ElectricAvenue
        • 1 Year Ago
        @solas
        Exactly! Inductive charging is of much more use in the public realm. Assuming that some sort of standard can be agreed upon (big if!).
      BF4ALTF
      • 1 Year Ago
      EVs don't need to be saved. All they need is the continual improvement and cost reductions that have already started and that we have seen in most all other electrical/electronic products. At some point EVs will cost less to by and operate, go farther on a fill and take less time to fill. That may be a ways off, but it will happen and by then there will be no problem selling them. 1982 - 19in color TV w/o remote $300 / 2012 50in plasma w/remote USB reader and clear QAM tuner $500 1982 - 64k computer and 164k floppy $1000 / 2010 8GB, 1TB quad-core 20in screen, color printer $500 1990 - 4AAA 600mAh nicad batt, hours to charge $16 / 2010 4AAA 2700mAh NiMH batt, 15min to charge $10
        pavsterrocks
        • 1 Year Ago
        @BF4ALTF
        Batteries that can take 15 min to charge?? Really? Please include source.
        razorpit
        • 1 Year Ago
        @BF4ALTF
        You do realize that charging a battery in 15 minutes absolutely destroys its useful life? Slow and steady is the game when charging batteries...
      Greg
      • 1 Year Ago
      "perhaps the most basic obstacle to EV or plug-in ownership may be the simple fact that you have the plug the damn thing in." _________________ :facepalm: No, the most basic obstacle to EV ownership is the up-front price of the car. Thinking that plugging it in is a problem ignores the small but crucial detail that it is exactly what we do with our phones and other electronic devices. If we can remember to plug in our phones before we go to bed, we can handle plugging in a car.
        paulwesterberg
        • 1 Year Ago
        @Greg
        As long as you remember to plug in your phone your car can send you a reminder text: "Hey buddy, I'm feeling a little low right now..."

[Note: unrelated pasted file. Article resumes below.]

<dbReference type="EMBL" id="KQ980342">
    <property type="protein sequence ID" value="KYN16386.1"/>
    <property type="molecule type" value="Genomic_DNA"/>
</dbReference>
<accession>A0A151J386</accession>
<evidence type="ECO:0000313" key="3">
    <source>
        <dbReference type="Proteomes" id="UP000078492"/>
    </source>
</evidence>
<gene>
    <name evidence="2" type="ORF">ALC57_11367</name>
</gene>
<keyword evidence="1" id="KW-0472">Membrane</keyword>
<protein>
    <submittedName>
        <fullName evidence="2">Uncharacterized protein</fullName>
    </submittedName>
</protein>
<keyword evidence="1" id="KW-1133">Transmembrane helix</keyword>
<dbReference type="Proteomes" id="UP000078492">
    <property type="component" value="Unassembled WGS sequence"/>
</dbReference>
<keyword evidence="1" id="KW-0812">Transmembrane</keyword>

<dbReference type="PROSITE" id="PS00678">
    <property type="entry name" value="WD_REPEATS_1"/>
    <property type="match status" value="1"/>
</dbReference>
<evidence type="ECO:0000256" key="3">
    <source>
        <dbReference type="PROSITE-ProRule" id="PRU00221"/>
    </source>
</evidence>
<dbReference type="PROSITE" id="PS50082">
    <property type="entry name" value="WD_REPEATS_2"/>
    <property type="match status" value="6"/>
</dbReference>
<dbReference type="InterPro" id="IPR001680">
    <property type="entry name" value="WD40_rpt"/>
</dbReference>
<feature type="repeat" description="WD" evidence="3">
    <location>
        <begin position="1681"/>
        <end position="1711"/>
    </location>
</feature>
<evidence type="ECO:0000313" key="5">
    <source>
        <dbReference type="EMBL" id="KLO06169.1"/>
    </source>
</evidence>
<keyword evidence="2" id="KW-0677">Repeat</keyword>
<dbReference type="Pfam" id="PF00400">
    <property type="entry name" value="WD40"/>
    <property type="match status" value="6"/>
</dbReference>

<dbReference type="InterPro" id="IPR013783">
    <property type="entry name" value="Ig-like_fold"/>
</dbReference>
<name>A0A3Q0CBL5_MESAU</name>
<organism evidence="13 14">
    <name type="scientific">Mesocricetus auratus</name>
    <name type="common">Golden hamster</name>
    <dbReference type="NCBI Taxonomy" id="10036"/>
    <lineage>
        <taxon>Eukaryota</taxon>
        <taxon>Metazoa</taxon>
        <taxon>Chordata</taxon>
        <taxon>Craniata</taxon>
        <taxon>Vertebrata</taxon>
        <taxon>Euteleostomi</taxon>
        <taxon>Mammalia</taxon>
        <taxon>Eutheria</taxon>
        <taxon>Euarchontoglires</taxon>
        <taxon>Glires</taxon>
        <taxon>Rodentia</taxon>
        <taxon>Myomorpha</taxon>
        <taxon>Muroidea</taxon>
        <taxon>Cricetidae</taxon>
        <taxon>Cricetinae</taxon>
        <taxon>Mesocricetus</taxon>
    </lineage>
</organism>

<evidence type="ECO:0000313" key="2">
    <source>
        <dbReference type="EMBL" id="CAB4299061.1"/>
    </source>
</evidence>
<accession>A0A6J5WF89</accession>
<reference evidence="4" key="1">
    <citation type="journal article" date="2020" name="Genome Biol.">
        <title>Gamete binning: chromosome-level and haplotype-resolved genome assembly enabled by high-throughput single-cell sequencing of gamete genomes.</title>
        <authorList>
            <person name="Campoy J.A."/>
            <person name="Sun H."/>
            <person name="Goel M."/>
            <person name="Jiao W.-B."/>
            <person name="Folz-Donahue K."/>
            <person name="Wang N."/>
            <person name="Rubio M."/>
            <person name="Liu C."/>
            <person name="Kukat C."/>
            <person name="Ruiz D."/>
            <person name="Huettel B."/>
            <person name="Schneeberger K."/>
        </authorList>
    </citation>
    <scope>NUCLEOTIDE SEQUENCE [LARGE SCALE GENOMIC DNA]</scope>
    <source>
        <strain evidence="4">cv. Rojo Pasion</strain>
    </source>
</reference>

Rotation
        • 1 Year Ago
        @Greg
        And the price of a charger install. Which this won't help with.
      VL00
      • 1 Year Ago
      The author is pathetic "the most basic obstacle to EV or plug-in ownership may be the simple fact that you have the plug the damn thing in" Yeah, cause owning a gasoline has no inconveniences, like pulling over over 7-10 days, whether your late for work or not, to fuel the damn thing up. Jesus, what a waste of words. You want to know what's holding it back? The average American's misunderstanding of how much a car costs to own. The Volt costs LESS to own than the average new car for the average person, but good luck convincing people. I put together a spreadsheet proving it, and I still get people responding with nonsense like "But, the sticker price is so high".
        pavsterrocks
        • 1 Year Ago
        @VL00
        Please do provide a spreadsheet. When I did the math, a typical hybrid car, on a typical lease is more expensive to own that an equivalent-sized ICE car. To the tune of $100 per month. Electrics are even worse. And still lots of people lease the damn things with 12k miles per year contracts. And please don't include the tax rebate in the calculation because - A - they will eventually expire just like they did for diesels, and B - they are a subsidy - indirect maybe - but still as a subsidy
          dgaetano
          • 1 Year Ago
          @pavsterrocks
          "And please don't include the tax rebate in the calculation because [blah blah blah reasons why somehow the final user cost of the vehicle should not be used to calculate how much it costs the user to own]" Because when the math doesn't prove your point, change the rules until it does.
          VL00
          • 1 Year Ago
          @pavsterrocks
          The Volt wins even WITHOUT a tax rebate
          VL00
          • 1 Year Ago
          @pavsterrocks
          https://docs.google.com/spreadsheet/ccc?key=0Ageg_Pnricg9dGZTVW9ZTzFNWHJlMmhrNDh2TVZ6cXc#gid=0
          raktmn
          • 1 Year Ago
          @pavsterrocks
          Let me guess, you excluded the tax rebate, and also excluded any price change in gas too.....
        • 1 Year Ago
        @VL00
        [blocked]
      climbbike
      • 1 Year Ago
      You could not be more wrong about this. There are exactly 3 things keeping ev's from being main stream and none of they are plugging them in. They are: 1) They cost too much 2) They take too long to refuel (charge) 3) They don't have a long enough range
      2 wheeled menace
      • 1 Year Ago
      The EV doesn't need saving. The EV is just starting to become mature. The personal computer didn't become popular because of the way you turned it on, or a better mouse, or a better keyboard. It became popular because it got better at doing it's job, and became cheaper over time. What a strange viewpoint.
      VL00
      • 1 Year Ago